The National Safety Council projects that 38,800 people lost their lives nationwide in car accidents last year. Roughly 6,500 of them were pedestrians, an increase of 5% from the year before. This translates to two pedestrian fatalities per every 100,000 people, and is the highest pedestrian death toll the nation has seen in three decades.
Pedestrian fatalities were on the decline until about ten years ago; in 2010, however, they began to rise, and have increased steadily every year since then. The Insurance Institute for Highway Safety reported that despite the nation’s population growth, the rate of car accidents has remained fairly steady from year to year for the last thirty years, fluctuating at most a few thousand car accidents in either direction. Yet despite the consistency in the number of car accidents, the percentage of these accidents resulting in a pedestrian fatality has been on the rise. The number of cyclist deaths has also gone up, with an increase of 38% over the last ten years. So what could be causing the spike?
More SUVs, More Fatalities
In recent years, the SUV has overtaken the sedan as the most popular classification of vehicles sold in America. The New York Times reported that twice as many SUVs were sold as sedans in 2019, and those numbers are only expected to go up. The SUV revolution makes sense when considering the modern family dynamic—they are a sleeker option than the typical “mom car” minivan, and offer more safety features that help prevent or minimize the effects of car accidents for the passengers inside. But with the desire for a more modern ride comes an alarming trend: more pedestrian deaths than ever before.
Safety experts note that the increase of SUVs on the road correlates with the uptick in pedestrian deaths, for a number of reasons. For starters, an SUV’s front end is taller than that of a typical sedan, meaning that in a car accident, an SUV would strike higher on the pedestrian’s body. Because of this, SUVs are much more likely to hit someone’s head and torso, where their vital organs lie, whereas a sedan would generally hit a person’s legs.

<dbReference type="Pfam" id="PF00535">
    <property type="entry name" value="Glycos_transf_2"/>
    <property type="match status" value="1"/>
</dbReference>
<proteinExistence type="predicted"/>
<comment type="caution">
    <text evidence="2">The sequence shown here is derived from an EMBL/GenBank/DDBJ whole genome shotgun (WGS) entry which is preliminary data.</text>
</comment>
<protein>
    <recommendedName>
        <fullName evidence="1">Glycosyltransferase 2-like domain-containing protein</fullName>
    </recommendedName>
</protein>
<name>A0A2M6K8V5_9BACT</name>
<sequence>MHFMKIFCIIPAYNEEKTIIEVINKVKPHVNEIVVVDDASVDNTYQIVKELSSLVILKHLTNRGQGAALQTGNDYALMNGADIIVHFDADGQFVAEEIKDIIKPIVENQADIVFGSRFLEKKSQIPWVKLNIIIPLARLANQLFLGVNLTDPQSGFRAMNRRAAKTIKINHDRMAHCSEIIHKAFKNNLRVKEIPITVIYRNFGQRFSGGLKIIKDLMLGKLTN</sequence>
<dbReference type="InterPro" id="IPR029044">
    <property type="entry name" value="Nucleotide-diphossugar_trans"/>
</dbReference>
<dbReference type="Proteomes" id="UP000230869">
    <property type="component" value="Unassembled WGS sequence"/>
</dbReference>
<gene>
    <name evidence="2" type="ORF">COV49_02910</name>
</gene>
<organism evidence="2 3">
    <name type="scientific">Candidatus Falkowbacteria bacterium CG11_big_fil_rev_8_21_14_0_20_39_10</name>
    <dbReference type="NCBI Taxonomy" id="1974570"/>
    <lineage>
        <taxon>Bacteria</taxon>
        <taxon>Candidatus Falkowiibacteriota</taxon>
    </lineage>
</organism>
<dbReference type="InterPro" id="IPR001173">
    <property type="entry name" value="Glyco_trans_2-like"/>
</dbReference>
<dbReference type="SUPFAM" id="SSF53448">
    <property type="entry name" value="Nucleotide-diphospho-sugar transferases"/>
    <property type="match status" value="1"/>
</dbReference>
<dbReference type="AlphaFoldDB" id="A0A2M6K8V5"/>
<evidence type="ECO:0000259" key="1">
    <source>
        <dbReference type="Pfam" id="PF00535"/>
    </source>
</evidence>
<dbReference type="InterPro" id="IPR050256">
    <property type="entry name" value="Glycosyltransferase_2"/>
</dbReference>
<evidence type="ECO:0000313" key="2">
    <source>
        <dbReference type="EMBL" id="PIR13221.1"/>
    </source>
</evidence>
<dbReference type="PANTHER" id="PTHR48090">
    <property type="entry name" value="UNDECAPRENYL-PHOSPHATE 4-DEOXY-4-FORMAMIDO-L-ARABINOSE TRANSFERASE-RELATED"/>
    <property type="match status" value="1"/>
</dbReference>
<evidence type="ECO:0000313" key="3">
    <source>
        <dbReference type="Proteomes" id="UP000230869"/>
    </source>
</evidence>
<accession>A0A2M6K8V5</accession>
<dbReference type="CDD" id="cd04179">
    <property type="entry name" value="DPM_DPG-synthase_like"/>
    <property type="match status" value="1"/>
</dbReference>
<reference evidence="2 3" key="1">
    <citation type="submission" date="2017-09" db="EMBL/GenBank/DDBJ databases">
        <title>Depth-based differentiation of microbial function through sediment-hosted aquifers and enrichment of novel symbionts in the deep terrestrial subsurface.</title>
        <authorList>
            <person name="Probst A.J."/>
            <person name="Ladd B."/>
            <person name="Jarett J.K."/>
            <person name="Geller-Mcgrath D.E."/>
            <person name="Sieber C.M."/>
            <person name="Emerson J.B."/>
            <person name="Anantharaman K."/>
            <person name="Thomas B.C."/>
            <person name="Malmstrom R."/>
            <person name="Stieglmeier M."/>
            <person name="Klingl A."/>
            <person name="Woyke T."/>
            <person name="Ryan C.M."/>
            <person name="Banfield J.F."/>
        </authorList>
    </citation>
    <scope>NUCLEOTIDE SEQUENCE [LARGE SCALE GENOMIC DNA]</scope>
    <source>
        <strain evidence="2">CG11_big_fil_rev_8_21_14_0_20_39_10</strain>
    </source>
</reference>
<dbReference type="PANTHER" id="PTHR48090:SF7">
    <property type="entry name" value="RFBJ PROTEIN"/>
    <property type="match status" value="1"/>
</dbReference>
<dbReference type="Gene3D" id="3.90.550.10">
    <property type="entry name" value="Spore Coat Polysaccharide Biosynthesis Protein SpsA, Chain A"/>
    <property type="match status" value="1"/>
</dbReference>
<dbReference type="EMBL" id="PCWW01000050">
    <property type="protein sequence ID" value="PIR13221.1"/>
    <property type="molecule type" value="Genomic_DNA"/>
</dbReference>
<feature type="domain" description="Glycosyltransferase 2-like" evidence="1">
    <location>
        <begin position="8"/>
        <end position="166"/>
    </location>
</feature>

That means that SUVs are 2-3 times more likely to fatally injure a pedestrian in a car accident than a smaller car; SUVs cause roughly 110 pedestrian deaths per every 1000 car accidents, whereas sedans are at about 45 per 1000. In addition, because SUVs are so much higher up than the typical sedan, SUV drivers have bigger blind-spots, which can make it harder to see walkers and cyclists— especially smaller children. Driving at night only exacerbates this issue, making it hard for drivers to see people walking on or crossing the road.
Unsafe Driving Habits
In addition, many of these fatalities are caused by unsafe driving habits. One of the main contributors to pedestrian death is intoxicated driving and walking. The CDC estimates that close to half of the pedestrian deaths caused by car accidents involved alcohol or substances for the driver and/or the pedestrian. The dangers of alcohol use skyrocket at night; impaired coordination and reduced response rate combined with dimly lit streets has proven to greatly increase the chance of a car accident.